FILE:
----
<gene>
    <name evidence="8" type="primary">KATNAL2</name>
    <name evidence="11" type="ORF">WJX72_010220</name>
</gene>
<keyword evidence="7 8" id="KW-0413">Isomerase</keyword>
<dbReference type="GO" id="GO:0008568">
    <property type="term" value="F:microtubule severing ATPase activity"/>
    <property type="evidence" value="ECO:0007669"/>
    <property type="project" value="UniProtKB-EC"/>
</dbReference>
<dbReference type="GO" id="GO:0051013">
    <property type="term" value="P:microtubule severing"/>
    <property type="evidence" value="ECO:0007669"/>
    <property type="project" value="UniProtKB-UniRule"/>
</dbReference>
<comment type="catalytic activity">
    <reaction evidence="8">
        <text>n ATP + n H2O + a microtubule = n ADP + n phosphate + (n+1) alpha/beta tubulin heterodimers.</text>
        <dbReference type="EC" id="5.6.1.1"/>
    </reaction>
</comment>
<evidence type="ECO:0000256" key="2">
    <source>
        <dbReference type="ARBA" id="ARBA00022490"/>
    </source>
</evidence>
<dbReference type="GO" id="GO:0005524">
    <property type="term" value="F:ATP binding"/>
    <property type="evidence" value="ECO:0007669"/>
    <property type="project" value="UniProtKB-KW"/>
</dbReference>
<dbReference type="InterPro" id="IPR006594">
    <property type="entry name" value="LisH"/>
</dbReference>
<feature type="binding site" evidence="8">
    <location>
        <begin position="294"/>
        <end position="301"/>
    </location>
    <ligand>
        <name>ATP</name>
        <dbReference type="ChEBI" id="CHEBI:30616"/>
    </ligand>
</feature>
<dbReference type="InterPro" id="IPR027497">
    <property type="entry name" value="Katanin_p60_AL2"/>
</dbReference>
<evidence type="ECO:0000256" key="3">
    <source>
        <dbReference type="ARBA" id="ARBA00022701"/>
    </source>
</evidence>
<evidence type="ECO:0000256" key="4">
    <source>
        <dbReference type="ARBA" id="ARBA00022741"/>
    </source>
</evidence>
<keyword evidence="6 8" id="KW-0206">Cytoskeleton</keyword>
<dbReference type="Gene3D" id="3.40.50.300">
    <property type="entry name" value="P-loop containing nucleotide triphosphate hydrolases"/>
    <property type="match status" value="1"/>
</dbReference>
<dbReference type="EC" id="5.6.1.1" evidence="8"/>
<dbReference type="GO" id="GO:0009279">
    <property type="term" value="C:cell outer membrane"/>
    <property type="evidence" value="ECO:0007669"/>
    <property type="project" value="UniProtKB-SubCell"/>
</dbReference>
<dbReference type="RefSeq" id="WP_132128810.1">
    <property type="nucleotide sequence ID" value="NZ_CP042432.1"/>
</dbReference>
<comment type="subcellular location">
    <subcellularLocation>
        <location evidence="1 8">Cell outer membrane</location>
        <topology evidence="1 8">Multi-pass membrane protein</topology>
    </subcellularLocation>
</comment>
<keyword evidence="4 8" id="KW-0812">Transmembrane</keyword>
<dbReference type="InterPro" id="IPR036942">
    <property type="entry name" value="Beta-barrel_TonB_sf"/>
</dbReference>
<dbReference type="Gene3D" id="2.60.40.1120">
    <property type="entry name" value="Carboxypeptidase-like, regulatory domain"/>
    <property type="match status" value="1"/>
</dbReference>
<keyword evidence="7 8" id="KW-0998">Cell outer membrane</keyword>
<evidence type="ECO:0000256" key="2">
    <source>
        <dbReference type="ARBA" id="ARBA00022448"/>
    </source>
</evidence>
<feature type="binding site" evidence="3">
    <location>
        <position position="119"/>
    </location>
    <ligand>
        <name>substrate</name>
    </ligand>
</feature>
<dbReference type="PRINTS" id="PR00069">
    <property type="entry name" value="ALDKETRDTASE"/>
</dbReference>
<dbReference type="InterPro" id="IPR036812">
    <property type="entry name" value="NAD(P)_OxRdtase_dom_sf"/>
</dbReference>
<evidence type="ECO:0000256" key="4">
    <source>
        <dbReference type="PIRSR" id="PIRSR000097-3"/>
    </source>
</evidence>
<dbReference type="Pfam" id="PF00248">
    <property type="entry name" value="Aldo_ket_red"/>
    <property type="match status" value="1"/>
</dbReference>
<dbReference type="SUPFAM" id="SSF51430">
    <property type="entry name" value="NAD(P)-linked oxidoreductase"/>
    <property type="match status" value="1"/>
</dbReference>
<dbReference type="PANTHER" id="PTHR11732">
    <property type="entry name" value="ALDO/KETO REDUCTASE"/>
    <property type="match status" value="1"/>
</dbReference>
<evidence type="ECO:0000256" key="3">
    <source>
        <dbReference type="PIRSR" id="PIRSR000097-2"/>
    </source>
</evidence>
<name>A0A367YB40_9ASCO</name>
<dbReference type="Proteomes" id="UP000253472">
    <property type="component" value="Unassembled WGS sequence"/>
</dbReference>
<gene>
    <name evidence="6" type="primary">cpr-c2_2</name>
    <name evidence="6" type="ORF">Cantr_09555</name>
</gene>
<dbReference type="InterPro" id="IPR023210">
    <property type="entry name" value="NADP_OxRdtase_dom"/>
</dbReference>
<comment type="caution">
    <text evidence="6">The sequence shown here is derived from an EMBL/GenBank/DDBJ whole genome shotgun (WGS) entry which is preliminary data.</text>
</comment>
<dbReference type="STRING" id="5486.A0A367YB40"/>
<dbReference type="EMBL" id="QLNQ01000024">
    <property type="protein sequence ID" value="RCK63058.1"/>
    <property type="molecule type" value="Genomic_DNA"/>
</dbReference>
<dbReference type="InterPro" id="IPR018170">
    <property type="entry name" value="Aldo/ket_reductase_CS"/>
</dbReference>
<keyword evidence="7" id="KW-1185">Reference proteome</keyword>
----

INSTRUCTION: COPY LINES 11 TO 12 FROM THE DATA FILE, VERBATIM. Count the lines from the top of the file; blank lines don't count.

<dbReference type="GO" id="GO:0051013">
    <property type="term" value="P:microtubule severing"/>